We have learned from none others the plan of our salvation, than from those through whom the gospel has come down to us, which they did at one time proclaim in public, and, at a later period, by the will of God, handed down to us in the Scriptures, to be the ground and pillar of our faith (Against Heresies, III, 1, 1).In the first place, this quotation must be understood within the broader context of the book in which it is found. St. Irenaeus wrote Against Heresies as a refutation of the (especially Gnostic) heresies that were rampant in his day:
You have indeed enjoined upon me, my very dear friend, that I should bring to light the Valentinian doctrines, concealed, as their votaries imagine; that I should exhibit their diversity, and compose a treatise in refutation of them (AH, III, Preface).He also says there that part of his purpose was to refute them from the Bible:
But in this, the third book I shall adduce proofs from the Scriptures, so that I may come behind in nothing of what you have enjoined; yea, that over and above what you reckoned upon, you may receive from me the means of combating and vanquishing those who, in whatever manner, are propagating falsehood (ibid.)We should not, therefore, be surprised to find a statement such as our Protestant blogger has presented to us. But does Irenaeus say anything about Sacred Tradition? Yes, he does. In Chapter II of Book III, after saying in paragraph 1 that the heretics reject the authority of the Bible, St. Irenaeus goes on to say:
But, again, when we refer them to that tradition which originates from the apostles, [and] which is preserved by means of the succession of presbyters in the Churches, they object to tradition, saying that they themselves are wiser not merely than the presbyters, but even than the apostles, because they have discovered the unadulterated truth. For [they maintain] that the apostles intermingled the things of the law with the words of the Saviour; and that not the apostles alone, but even the Lord Himself, spoke as at one time from the Demiurge, at another from the intermediate place, and yet again from the Pleroma, but that they themselves, indubitably, unsulliedly, and purely, have knowledge of the hidden mystery: this is, indeed, to blaspheme their Creator after a most impudent manner! It comes to this, therefore, that these men do now consent neither to Scripture nor to tradition (AH, III, 2, 2; emphasis added).And so St. Irenaeus concludes:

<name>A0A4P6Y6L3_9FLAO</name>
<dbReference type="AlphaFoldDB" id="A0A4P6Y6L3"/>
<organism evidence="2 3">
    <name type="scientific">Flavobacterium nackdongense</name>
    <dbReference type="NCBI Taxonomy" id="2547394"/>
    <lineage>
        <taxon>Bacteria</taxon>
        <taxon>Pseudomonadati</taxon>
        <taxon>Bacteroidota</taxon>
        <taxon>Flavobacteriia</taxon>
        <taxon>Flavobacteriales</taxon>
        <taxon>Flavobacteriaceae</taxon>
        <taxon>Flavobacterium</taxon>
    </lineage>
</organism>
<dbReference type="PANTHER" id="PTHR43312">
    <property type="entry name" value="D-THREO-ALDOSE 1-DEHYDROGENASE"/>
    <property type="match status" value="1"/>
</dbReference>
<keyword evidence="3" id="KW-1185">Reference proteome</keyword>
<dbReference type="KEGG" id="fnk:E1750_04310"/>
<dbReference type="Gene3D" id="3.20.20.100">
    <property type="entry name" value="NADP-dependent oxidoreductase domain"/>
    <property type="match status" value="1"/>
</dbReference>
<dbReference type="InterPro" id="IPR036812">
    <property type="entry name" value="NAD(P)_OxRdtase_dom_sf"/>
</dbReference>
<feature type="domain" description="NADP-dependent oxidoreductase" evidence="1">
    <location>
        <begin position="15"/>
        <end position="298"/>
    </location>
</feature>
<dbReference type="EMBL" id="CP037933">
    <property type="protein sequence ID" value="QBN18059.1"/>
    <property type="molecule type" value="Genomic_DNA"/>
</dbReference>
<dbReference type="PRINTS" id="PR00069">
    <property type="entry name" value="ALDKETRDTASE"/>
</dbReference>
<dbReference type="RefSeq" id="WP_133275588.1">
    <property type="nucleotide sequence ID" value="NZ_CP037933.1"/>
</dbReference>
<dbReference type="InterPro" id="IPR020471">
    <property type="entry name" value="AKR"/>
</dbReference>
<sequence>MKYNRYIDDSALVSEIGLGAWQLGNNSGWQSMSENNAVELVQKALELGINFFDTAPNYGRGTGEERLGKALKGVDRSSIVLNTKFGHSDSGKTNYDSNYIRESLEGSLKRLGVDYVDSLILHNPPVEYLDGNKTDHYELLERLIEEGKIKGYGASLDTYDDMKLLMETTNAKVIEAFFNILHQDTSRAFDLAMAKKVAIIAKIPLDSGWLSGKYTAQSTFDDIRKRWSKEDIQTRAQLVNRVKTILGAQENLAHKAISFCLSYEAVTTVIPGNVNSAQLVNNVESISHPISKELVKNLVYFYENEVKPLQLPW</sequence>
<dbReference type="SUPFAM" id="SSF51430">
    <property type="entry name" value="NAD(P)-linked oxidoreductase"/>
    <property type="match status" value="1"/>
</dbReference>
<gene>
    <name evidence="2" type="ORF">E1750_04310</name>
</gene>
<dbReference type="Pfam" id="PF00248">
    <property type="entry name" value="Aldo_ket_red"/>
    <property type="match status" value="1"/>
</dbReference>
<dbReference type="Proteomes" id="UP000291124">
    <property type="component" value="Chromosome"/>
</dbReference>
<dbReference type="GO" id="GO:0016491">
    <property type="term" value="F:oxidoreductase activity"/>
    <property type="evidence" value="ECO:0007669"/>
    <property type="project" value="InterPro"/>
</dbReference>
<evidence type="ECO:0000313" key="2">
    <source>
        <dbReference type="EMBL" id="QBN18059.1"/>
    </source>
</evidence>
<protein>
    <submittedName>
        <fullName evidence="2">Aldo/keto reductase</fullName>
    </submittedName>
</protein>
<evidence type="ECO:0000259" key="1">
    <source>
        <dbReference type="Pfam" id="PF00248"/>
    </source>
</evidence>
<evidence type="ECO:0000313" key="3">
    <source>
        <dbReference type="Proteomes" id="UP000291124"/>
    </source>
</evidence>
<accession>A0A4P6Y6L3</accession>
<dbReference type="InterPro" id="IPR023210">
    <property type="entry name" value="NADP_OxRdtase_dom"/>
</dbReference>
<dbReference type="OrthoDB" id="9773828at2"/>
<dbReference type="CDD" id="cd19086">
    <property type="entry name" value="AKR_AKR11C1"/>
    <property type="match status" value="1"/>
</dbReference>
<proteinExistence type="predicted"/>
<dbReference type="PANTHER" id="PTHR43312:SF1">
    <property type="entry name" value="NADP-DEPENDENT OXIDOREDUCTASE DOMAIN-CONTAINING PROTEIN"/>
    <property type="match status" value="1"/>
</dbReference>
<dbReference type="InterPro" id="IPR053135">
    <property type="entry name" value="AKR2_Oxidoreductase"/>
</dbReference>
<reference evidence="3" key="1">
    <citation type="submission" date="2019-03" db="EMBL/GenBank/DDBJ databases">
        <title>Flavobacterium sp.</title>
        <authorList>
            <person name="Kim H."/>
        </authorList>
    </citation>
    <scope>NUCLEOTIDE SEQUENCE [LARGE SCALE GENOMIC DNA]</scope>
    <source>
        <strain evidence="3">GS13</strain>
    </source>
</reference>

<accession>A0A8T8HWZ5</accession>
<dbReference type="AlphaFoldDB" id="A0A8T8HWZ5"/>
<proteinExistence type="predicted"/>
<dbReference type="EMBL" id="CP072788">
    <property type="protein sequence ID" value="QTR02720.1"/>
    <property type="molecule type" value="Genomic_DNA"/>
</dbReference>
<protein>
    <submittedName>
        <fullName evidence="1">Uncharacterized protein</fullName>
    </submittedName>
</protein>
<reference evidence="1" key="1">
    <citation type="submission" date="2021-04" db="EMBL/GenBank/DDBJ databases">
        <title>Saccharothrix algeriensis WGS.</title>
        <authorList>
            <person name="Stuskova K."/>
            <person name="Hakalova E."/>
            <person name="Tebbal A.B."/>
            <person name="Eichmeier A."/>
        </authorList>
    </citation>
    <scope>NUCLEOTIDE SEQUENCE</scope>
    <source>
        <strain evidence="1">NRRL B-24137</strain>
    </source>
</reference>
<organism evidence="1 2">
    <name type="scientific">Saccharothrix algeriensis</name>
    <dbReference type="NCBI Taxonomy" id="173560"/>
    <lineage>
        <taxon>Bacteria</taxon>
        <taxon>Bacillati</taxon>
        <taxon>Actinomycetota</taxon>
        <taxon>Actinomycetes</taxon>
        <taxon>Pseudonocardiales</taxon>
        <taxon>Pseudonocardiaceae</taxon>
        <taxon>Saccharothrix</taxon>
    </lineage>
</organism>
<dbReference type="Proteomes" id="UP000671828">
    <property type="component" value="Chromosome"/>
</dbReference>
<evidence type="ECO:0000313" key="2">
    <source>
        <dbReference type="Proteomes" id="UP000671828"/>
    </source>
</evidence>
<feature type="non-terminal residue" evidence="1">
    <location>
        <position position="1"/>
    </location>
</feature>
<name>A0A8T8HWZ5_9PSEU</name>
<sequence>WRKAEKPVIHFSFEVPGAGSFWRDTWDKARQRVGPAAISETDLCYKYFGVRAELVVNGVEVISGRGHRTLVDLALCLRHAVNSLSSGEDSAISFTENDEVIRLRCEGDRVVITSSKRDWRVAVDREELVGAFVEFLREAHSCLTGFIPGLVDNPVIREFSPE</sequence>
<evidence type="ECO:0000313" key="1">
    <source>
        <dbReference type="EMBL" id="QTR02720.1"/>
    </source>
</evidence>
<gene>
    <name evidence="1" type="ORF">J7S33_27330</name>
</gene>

Such are the adversaries with whom we have to deal, my very dear friend, endeavouring like slippery serpents to escape at all points. Where-fore they must be opposed at all points, if per-chance, by cutting off their retreat, we may succeed in turning them back to the truth. For, though it is not an easy thing for a soul under the influence of error to repent, yet, on the other hand, it is not altogether impossible to escape from error when the truth is brought alongside it (AH, III, 2, 3).So we see how St. Irenaeus considers the result: the heretics he seeks to refute accept neither the authority of Scripture nor of Sacred Tradition.
What is more: in chapter III, St. Irenaeus appeals to the fact that apostolic succession was preserved in the Church of Christ:
It is within the power of all, therefore, in every Church, who may wish to see the truth, to contemplate clearly the tradition of the apostles manifested throughout the whole world; and we are in a position to reckon up those who were by the apostles instituted bishops in the Churches, and [to demonstrate] the succession of these men to our own times; those who neither taught nor knew of anything like what these [heretics] rave about. For if the apostles had known hidden mysteries, which they were in the habit of imparting to "the perfect" apart and privily from the rest, they would have delivered them especially to those to whom they were also committing the Churches themselves. For they were desirous that these men should be very perfect and blameless in all things, whom also they were leaving behind as their successors, delivering up their own place of government to these men; which men, if they discharged their functions honestly, would be a great boon [to the Church], but if they should fall away, the direst calamity (AH, III, 3, 1).It should be sufficiently clear that apostolic succession is, for the doctrine of sola Scriptura, completely irrelevant. On the other hand, for the sake of the transmission of Sacred Tradition, it is extremely important. In the passage above, we see St. Irenaeus appeal to the certainty of Sacred Tradition on the grounds of the certainty of apostolic succession. Later in the same chapter of book III, he recounts the succession of the Bishop of Rome "on account of its pre-eminent authority" (AH, III, 2).
Hence we see that, far from endorsing the notion of sola Scriptura, St. Irenaeus was actually a faithful Catholic, accepting the truth and validity of both Sacred Scripture and Sacred Tradition as it was transmitted by means of apostolic succession.
(By way of digression, it might also be worth pointing out that St. Irenaeus lived in the mid-2nd century - and already we see Christians like him putting such extraordinary significance upon apostolic succession).
I submit that perhaps our Protestant blogger ought to pay closer attention to the context of the quotations that she offers. This now is the second quotation we have examined, and again we have found it untenable to suppose that the author in question endorsed sola Scriptura.